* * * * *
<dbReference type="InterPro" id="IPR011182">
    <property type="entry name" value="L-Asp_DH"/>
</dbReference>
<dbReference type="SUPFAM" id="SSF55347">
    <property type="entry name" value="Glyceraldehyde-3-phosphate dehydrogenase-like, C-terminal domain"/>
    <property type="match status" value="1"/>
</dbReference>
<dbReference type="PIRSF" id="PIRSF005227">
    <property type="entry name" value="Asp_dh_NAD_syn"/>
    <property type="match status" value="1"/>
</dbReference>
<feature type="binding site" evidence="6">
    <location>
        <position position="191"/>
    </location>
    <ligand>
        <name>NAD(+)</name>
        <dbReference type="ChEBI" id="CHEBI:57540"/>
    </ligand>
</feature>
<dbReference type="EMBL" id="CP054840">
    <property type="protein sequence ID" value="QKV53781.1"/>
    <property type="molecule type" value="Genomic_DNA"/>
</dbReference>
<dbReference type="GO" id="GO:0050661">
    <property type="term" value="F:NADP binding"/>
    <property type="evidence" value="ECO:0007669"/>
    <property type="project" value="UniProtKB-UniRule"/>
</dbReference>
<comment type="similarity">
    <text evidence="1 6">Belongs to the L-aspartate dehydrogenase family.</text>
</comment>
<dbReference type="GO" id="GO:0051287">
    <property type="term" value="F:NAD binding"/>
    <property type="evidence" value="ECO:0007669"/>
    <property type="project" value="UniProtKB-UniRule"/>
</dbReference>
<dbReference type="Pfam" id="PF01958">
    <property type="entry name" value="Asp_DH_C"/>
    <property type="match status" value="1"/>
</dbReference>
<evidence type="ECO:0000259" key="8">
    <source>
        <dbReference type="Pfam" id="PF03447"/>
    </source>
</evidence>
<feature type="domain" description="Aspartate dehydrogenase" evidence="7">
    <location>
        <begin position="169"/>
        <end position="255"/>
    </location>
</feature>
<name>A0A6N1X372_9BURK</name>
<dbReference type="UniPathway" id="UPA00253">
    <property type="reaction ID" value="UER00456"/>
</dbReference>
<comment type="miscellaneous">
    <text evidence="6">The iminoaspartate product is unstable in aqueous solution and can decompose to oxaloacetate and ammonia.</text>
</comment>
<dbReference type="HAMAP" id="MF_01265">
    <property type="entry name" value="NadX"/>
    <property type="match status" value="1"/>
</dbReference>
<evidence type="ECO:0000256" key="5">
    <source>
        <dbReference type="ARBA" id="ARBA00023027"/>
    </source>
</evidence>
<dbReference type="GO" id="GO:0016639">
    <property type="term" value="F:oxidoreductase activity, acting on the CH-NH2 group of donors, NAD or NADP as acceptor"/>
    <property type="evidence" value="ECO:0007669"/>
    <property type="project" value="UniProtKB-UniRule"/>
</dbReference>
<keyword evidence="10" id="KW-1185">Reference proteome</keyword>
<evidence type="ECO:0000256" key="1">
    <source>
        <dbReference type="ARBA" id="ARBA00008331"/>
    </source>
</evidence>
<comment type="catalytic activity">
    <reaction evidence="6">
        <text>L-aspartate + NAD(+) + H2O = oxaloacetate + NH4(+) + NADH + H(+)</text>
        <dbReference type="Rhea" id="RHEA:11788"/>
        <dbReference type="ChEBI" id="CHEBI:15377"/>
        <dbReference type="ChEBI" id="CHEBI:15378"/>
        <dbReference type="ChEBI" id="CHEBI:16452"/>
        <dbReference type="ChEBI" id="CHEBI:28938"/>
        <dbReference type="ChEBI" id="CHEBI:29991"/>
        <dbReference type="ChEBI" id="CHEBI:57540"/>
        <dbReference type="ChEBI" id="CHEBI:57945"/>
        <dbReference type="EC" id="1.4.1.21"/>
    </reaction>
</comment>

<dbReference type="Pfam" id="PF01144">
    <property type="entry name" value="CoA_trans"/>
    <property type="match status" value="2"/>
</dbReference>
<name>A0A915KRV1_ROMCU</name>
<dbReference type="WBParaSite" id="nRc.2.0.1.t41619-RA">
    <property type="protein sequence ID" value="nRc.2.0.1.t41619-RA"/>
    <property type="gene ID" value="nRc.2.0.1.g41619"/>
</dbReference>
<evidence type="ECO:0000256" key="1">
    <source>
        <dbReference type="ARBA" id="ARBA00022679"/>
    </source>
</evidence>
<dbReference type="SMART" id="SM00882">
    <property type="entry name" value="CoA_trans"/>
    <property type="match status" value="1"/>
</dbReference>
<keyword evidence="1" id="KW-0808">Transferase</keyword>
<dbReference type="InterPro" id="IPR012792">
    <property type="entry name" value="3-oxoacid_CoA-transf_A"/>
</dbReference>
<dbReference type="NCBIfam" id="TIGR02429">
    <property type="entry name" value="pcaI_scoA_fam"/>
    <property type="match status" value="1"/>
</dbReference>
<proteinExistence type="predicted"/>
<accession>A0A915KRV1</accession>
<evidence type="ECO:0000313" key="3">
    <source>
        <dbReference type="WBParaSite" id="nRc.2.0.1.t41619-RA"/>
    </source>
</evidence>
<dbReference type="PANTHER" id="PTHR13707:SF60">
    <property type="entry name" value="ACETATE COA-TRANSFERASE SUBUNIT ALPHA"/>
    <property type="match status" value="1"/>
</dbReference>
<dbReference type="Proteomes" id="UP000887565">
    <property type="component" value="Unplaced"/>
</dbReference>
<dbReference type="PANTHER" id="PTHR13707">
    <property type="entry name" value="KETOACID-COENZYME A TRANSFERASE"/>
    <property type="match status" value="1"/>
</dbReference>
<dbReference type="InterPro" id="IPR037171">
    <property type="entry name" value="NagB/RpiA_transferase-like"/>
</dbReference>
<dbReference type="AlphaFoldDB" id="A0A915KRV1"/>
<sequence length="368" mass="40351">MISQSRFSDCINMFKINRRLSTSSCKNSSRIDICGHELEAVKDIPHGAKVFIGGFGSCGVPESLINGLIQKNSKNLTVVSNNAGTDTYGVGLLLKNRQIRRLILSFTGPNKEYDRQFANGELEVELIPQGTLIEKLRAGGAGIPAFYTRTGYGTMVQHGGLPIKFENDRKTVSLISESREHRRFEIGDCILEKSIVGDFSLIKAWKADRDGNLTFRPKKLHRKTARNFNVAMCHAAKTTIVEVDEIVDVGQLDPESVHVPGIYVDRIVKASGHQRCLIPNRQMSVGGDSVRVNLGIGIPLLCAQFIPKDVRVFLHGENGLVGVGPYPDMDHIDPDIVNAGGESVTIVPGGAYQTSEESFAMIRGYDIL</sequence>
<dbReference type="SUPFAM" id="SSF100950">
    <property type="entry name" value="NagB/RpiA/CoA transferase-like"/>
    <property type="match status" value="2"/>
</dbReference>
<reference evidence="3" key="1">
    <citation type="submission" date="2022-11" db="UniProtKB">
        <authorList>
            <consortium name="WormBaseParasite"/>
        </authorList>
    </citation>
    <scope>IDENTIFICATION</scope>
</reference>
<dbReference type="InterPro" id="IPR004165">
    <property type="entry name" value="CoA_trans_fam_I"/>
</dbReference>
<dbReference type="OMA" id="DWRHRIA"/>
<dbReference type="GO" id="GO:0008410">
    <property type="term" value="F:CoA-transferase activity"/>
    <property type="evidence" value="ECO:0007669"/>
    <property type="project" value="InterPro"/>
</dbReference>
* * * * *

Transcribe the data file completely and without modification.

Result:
<dbReference type="InterPro" id="IPR011182">
    <property type="entry name" value="L-Asp_DH"/>
</dbReference>
<dbReference type="SUPFAM" id="SSF55347">
    <property type="entry name" value="Glyceraldehyde-3-phosphate dehydrogenase-like, C-terminal domain"/>
    <property type="match status" value="1"/>
</dbReference>
<dbReference type="PIRSF" id="PIRSF005227">
    <property type="entry name" value="Asp_dh_NAD_syn"/>
    <property type="match status" value="1"/>
</dbReference>
<feature type="binding site" evidence="6">
    <location>
        <position position="191"/>
    </location>
    <ligand>
        <name>NAD(+)</name>
        <dbReference type="ChEBI" id="CHEBI:57540"/>
    </ligand>
</feature>
<dbReference type="EMBL" id="CP054840">
    <property type="protein sequence ID" value="QKV53781.1"/>
    <property type="molecule type" value="Genomic_DNA"/>
</dbReference>
<dbReference type="GO" id="GO:0050661">
    <property type="term" value="F:NADP binding"/>
    <property type="evidence" value="ECO:0007669"/>
    <property type="project" value="UniProtKB-UniRule"/>
</dbReference>
<comment type="similarity">
    <text evidence="1 6">Belongs to the L-aspartate dehydrogenase family.</text>
</comment>
<dbReference type="GO" id="GO:0051287">
    <property type="term" value="F:NAD binding"/>
    <property type="evidence" value="ECO:0007669"/>
    <property type="project" value="UniProtKB-UniRule"/>
</dbReference>
<dbReference type="Pfam" id="PF01958">
    <property type="entry name" value="Asp_DH_C"/>
    <property type="match status" value="1"/>
</dbReference>
<evidence type="ECO:0000259" key="8">
    <source>
        <dbReference type="Pfam" id="PF03447"/>
    </source>
</evidence>
<feature type="domain" description="Aspartate dehydrogenase" evidence="7">
    <location>
        <begin position="169"/>
        <end position="255"/>
    </location>
</feature>
<name>A0A6N1X372_9BURK</name>
<dbReference type="UniPathway" id="UPA00253">
    <property type="reaction ID" value="UER00456"/>
</dbReference>
<comment type="miscellaneous">
    <text evidence="6">The iminoaspartate product is unstable in aqueous solution and can decompose to oxaloacetate and ammonia.</text>
</comment>
<dbReference type="HAMAP" id="MF_01265">
    <property type="entry name" value="NadX"/>
    <property type="match status" value="1"/>
</dbReference>
<evidence type="ECO:0000256" key="5">
    <source>
        <dbReference type="ARBA" id="ARBA00023027"/>
    </source>
</evidence>
<dbReference type="GO" id="GO:0016639">
    <property type="term" value="F:oxidoreductase activity, acting on the CH-NH2 group of donors, NAD or NADP as acceptor"/>
    <property type="evidence" value="ECO:0007669"/>
    <property type="project" value="UniProtKB-UniRule"/>
</dbReference>
<keyword evidence="10" id="KW-1185">Reference proteome</keyword>
<evidence type="ECO:0000256" key="1">
    <source>
        <dbReference type="ARBA" id="ARBA00008331"/>
    </source>
</evidence>
<comment type="catalytic activity">
    <reaction evidence="6">
        <text>L-aspartate + NAD(+) + H2O = oxaloacetate + NH4(+) + NADH + H(+)</text>
        <dbReference type="Rhea" id="RHEA:11788"/>
        <dbReference type="ChEBI" id="CHEBI:15377"/>
        <dbReference type="ChEBI" id="CHEBI:15378"/>
        <dbReference type="ChEBI" id="CHEBI:16452"/>
        <dbReference type="ChEBI" id="CHEBI:28938"/>
        <dbReference type="ChEBI" id="CHEBI:29991"/>
        <dbReference type="ChEBI" id="CHEBI:57540"/>
        <dbReference type="ChEBI" id="CHEBI:57945"/>
        <dbReference type="EC" id="1.4.1.21"/>
    </reaction>
</comment>

<dbReference type="Pfam" id="PF01144">
    <property type="entry name" value="CoA_trans"/>
    <property type="match status" value="2"/>
</dbReference>
<name>A0A915KRV1_ROMCU</name>
<dbReference type="WBParaSite" id="nRc.2.0.1.t41619-RA">
    <property type="protein sequence ID" value="nRc.2.0.1.t41619-RA"/>
    <property type="gene ID" value="nRc.2.0.1.g41619"/>
</dbReference>
<evidence type="ECO:0000256" key="1">
    <source>
        <dbReference type="ARBA" id="ARBA00022679"/>
    </source>
</evidence>
<dbReference type="SMART" id="SM00882">
    <property type="entry name" value="CoA_trans"/>
    <property type="match status" value="1"/>
</dbReference>
<keyword evidence="1" id="KW-0808">Transferase</keyword>
<dbReference type="InterPro" id="IPR012792">
    <property type="entry name" value="3-oxoacid_CoA-transf_A"/>
</dbReference>
<dbReference type="NCBIfam" id="TIGR02429">
    <property type="entry name" value="pcaI_scoA_fam"/>
    <property type="match status" value="1"/>
</dbReference>
<proteinExistence type="predicted"/>
<accession>A0A915KRV1</accession>
<evidence type="ECO:0000313" key="3">
    <source>
        <dbReference type="WBParaSite" id="nRc.2.0.1.t41619-RA"/>
    </source>
</evidence>
<dbReference type="PANTHER" id="PTHR13707:SF60">
    <property type="entry name" value="ACETATE COA-TRANSFERASE SUBUNIT ALPHA"/>
    <property type="match status" value="1"/>
</dbReference>
<dbReference type="Proteomes" id="UP000887565">
    <property type="component" value="Unplaced"/>
</dbReference>
<dbReference type="PANTHER" id="PTHR13707">
    <property type="entry name" value="KETOACID-COENZYME A TRANSFERASE"/>
    <property type="match status" value="1"/>
</dbReference>
<dbReference type="InterPro" id="IPR037171">
    <property type="entry name" value="NagB/RpiA_transferase-like"/>
</dbReference>
<dbReference type="AlphaFoldDB" id="A0A915KRV1"/>
<sequence length="368" mass="40351">MISQSRFSDCINMFKINRRLSTSSCKNSSRIDICGHELEAVKDIPHGAKVFIGGFGSCGVPESLINGLIQKNSKNLTVVSNNAGTDTYGVGLLLKNRQIRRLILSFTGPNKEYDRQFANGELEVELIPQGTLIEKLRAGGAGIPAFYTRTGYGTMVQHGGLPIKFENDRKTVSLISESREHRRFEIGDCILEKSIVGDFSLIKAWKADRDGNLTFRPKKLHRKTARNFNVAMCHAAKTTIVEVDEIVDVGQLDPESVHVPGIYVDRIVKASGHQRCLIPNRQMSVGGDSVRVNLGIGIPLLCAQFIPKDVRVFLHGENGLVGVGPYPDMDHIDPDIVNAGGESVTIVPGGAYQTSEESFAMIRGYDIL</sequence>
<dbReference type="SUPFAM" id="SSF100950">
    <property type="entry name" value="NagB/RpiA/CoA transferase-like"/>
    <property type="match status" value="2"/>
</dbReference>
<reference evidence="3" key="1">
    <citation type="submission" date="2022-11" db="UniProtKB">
        <authorList>
            <consortium name="WormBaseParasite"/>
        </authorList>
    </citation>
    <scope>IDENTIFICATION</scope>
</reference>
<dbReference type="InterPro" id="IPR004165">
    <property type="entry name" value="CoA_trans_fam_I"/>
</dbReference>
<dbReference type="OMA" id="DWRHRIA"/>
<dbReference type="GO" id="GO:0008410">
    <property type="term" value="F:CoA-transferase activity"/>
    <property type="evidence" value="ECO:0007669"/>
    <property type="project" value="InterPro"/>
</dbReference>